Narratives about personal experience are shaped by the interactional context, and people are required to tell their own stories in a variety of social contexts. For people with 'learning difficulties', veracity is a particular and paradoxical problem. New policies and strategies require them to take part in public debates, while they are traditionally judged to be incompetent to be witnesses to the 'truth'. Presenting data from an inclusive research project, this paper analyses some of the micro strategies by which people with 'learning difficulties' create their own research interviews by asking questions, telling stories and evaluating their own narratives about discrimination. The interplay of different levels of identity in the data and the concept of interactional rights were found to be useful analytical tools. By doing research and speaking up for themselves, people with 'learning difficulties' can collaborate to take on new situational identities; in this context, this paper shows precisely how they evaluate their own narratives to focus on various aspects of their own more permanent identity. Practical conclusions are drawn, both for people with 'learning difficulties' and for their interlocutors, challenging assumptions of blanket incompetence.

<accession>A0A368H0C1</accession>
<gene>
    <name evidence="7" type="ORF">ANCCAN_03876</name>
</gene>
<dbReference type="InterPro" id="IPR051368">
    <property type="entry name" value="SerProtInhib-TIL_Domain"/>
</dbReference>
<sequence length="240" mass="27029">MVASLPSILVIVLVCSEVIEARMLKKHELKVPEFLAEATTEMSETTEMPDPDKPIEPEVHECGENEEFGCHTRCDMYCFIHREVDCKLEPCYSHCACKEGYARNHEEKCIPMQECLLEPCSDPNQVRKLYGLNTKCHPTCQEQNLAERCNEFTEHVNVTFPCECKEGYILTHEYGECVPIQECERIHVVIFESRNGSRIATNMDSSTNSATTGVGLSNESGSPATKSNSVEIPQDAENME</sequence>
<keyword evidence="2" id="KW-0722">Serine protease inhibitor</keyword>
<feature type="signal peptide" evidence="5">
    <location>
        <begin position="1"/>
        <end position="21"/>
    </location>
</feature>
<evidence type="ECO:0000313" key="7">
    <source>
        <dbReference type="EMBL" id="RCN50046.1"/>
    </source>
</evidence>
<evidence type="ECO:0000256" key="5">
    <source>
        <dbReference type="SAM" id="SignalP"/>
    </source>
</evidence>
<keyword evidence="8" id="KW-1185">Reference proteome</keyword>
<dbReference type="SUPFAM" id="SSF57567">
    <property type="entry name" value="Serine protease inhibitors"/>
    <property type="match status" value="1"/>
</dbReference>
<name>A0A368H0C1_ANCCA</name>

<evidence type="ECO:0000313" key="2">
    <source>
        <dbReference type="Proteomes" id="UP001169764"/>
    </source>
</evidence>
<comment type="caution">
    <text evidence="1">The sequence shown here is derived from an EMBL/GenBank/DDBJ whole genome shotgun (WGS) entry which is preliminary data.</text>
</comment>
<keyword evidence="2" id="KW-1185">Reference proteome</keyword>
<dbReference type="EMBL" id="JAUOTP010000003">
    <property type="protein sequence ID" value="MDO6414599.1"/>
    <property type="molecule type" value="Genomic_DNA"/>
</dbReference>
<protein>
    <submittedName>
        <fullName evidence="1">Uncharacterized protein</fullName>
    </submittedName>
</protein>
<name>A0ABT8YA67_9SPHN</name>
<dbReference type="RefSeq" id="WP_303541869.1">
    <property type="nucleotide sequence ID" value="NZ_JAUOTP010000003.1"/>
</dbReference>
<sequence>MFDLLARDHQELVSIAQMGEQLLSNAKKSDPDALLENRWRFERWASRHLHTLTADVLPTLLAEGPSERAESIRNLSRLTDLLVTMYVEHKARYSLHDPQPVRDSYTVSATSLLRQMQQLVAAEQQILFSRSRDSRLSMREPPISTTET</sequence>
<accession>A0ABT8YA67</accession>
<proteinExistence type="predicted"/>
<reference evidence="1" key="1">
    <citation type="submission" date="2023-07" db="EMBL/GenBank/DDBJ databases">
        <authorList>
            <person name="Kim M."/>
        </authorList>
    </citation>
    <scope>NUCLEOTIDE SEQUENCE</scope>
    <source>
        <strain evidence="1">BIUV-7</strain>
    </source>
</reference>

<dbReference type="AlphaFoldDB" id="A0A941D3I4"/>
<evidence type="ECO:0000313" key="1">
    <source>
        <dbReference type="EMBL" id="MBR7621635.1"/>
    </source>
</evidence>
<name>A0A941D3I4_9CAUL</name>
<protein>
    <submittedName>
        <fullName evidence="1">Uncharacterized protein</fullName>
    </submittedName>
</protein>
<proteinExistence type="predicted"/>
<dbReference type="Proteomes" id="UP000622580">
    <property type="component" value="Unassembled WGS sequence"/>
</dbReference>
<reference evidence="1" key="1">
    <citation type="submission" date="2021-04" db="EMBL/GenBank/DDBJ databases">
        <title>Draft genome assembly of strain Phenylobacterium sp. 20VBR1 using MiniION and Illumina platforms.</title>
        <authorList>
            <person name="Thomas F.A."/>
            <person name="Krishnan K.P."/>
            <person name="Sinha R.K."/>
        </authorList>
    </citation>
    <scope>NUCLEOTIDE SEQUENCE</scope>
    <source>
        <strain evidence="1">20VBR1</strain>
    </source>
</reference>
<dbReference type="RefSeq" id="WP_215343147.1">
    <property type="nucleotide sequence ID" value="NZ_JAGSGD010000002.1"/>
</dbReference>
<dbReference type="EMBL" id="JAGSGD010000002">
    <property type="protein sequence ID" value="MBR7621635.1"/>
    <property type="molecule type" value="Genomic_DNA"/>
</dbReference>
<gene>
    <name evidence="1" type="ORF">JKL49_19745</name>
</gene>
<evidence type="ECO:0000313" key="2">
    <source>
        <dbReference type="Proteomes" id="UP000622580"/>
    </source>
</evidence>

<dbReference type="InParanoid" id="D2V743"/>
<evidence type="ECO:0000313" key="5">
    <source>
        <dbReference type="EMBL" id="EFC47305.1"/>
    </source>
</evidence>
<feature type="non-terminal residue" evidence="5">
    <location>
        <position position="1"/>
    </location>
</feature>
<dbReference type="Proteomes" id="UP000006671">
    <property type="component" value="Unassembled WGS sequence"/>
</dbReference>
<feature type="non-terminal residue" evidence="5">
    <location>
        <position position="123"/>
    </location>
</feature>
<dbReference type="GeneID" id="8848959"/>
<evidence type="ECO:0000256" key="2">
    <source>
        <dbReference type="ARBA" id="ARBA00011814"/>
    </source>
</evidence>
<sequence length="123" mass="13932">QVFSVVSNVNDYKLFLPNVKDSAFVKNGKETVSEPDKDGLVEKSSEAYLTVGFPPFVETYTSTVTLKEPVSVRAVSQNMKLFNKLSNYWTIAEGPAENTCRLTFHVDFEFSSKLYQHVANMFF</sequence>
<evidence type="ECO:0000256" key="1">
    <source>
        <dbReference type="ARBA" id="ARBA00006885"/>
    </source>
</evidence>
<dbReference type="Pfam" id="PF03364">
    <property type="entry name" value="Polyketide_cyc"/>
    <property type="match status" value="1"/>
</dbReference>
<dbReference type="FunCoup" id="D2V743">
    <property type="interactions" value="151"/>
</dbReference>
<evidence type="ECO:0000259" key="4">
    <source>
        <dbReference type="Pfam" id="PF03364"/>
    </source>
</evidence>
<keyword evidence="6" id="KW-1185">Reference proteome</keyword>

|Translated title of the contribution||'Did you solve it yourself?': Evaluation of self narratives of discrimination by people with 'learning difficulties'|
|Pages (from-to)||77 - 89|
|Number of pages||13|
|Journal||Communication and Medicine|
|Publication status||Published - Jan 2005|